2022 census discriminates against LGBTQIA+ community

The 2022 census is underway. However, the questionnaire will not capture an accurate portrait of the demographics of South Africa. The LGBTQIA+ community has accused Statistics South Africa (Stats SA) of discrimination for failing to enumerate the LGBTQIA+ community in a meaningful way. 

Stats SA announced the 2022 census questionnaire includes a question relating to sex that provides only two options: male or female. In a “state of readiness” press briefing on 25 January, Stats SA’s acting deputy director general Nozipho Tshabalala confirmed that this was the case. She stated that “the sex question refers to the biological makeup of a person or the sex that is assigned at birth.”

LGBTQIA+ rights advocacy group Iranti pointed out that transgender and intersex people will not be counted in the upcoming census. The census counts only the cisgender population and, thus, excludes a significant part of South Africa’s population. 

Additionally, the questionnaire does not include any questions relating to sexual orientation and will not yield any data relating to the rest of the LGBTQIA+ community. Stats SA’s justification for this exclusion is the complexity of asking questions relating to LGBTQIA+ identities. 

Tshabalala admitted at the press conference that Stats SA had not made sufficient preparation to count LGBTQIA+ South Africans. She explained that including questions relating to LGBTQIA+ identities require an array of questions that need to be tested and piloted intensively for the census to be able to measure that group. 

The failure to make such preparations is a glaring omission by Stats SA. The LGBTQIA+ community has been routinely excluded from the population census since the first one in 1996. Stats SA has had 10 years since the previous census in 2011 to better prepare questions for the LGBTQIA+ community, yet it failed to do so.

Constitutional rights

This is contrary to the Constitution, which recognises sexual orientation as an essential part of the equality provisions enshrined in section nine. The current structure of the census renders LGBTQIA+ people invisible and is not in line with the Constitution, which enshrines the rights to equality and self-determination.

“We regard this census as unconstitutional because its very design is premised on exclusion,” said Iranti executive director Jabu Pereira. “And if a census excludes a significant population such as the LGBTI community, then, by its very nature, it encourages the state to erase our very existence.”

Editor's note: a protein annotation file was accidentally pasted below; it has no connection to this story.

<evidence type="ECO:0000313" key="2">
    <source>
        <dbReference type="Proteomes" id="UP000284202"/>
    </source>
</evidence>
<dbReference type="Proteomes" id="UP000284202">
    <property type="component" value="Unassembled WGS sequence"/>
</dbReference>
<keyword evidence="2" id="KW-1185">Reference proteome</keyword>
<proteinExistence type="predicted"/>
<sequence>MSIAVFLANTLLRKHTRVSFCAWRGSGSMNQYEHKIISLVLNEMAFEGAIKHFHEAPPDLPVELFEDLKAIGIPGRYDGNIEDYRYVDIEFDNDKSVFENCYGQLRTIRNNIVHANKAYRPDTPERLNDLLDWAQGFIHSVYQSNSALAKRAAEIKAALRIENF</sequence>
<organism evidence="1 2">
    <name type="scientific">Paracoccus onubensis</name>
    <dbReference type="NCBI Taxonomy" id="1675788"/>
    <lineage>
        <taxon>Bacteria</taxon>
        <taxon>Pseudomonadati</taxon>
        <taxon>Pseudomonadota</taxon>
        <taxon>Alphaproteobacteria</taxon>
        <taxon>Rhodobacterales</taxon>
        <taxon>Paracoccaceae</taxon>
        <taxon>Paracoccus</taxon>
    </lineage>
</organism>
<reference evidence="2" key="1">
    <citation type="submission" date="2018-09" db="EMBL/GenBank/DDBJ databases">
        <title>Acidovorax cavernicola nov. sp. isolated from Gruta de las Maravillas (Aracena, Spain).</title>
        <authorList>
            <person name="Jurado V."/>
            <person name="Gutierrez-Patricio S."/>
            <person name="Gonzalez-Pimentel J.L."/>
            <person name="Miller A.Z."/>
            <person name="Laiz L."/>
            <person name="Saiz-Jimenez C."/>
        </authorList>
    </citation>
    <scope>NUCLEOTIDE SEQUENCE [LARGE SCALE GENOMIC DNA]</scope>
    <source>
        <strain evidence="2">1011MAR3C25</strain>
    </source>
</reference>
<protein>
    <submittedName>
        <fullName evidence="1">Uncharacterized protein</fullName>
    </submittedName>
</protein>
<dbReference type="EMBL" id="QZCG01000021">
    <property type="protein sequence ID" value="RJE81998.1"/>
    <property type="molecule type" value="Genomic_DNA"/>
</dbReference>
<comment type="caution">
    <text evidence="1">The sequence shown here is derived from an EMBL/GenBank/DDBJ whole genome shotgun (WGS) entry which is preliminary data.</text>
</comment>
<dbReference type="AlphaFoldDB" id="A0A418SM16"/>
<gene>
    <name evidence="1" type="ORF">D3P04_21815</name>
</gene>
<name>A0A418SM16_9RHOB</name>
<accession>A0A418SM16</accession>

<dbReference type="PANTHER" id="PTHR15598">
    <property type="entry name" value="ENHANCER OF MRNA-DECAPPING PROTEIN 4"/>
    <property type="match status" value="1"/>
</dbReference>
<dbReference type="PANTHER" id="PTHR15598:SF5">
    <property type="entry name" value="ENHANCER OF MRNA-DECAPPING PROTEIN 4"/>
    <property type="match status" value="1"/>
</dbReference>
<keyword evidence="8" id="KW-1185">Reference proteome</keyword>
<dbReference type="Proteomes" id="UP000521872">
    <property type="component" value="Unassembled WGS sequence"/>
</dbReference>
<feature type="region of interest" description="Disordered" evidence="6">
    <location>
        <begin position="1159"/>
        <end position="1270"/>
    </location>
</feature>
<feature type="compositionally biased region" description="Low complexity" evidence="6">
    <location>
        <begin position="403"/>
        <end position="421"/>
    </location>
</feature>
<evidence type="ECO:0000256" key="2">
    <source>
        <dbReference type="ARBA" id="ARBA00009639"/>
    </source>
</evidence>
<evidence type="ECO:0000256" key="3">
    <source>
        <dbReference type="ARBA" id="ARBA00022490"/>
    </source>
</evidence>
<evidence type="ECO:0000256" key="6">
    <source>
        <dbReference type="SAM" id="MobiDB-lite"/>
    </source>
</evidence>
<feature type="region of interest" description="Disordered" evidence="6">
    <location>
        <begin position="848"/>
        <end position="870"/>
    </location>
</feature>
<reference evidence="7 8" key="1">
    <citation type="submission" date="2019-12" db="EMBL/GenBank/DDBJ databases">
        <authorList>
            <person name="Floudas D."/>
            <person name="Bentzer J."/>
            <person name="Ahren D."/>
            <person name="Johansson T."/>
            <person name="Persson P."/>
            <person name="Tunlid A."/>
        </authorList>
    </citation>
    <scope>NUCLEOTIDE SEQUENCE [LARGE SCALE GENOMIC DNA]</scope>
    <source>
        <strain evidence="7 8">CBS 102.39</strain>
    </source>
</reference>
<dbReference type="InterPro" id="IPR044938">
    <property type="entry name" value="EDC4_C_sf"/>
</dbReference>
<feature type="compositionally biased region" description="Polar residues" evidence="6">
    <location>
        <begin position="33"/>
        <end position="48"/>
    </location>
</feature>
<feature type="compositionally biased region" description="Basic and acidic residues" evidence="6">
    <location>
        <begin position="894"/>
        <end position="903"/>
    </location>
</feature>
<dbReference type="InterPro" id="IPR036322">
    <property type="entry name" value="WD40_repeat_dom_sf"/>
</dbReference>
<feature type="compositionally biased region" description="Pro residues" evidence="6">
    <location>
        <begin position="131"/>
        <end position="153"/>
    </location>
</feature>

During the press briefing, Stats SA pledged to research, test, and pilot questions to better enumerate the LGBTQIA+ community. Nolwazi Tusini, the communications and media manager for Iranti, told the Mail & Guardian that the organisation wants the questionnaire to change to reflect South Africa’s diversity and the constitutionally protected right to equality. 

Iranti advises that the questionnaire should give intersex people an option for a sex-based question and that an additional question about gender identity needs to be included. 

In addition, Iranti is calling for work on developing a new, more inclusive questionnaire to begin this year after the conclusion of the current census and Stats SA has committed to meeting the organisation in March to work towards this goal. 

However, these efforts can be seen as a stop-gap — they are too little and too late. Given that the next census may take place only in 10 years’ time, the data collected this year will adversely affect transgender and intersex communities. 

Lack of gender-affirming public healthcare

Tusini maintains that the census project has already had a negative effect on the transgender and intersex community. She points to the lack of gender-affirming public healthcare in South Africa. Only six of South Africa’s public hospitals offer gender-affirming healthcare services. 

Intersex-specific care is provided at those facilities, but the South African Association of Paediatric Surgeons lists seven paediatric centres that still practice intersex genital mutilation. The government has been urged to ban this practice, but no action has been taken.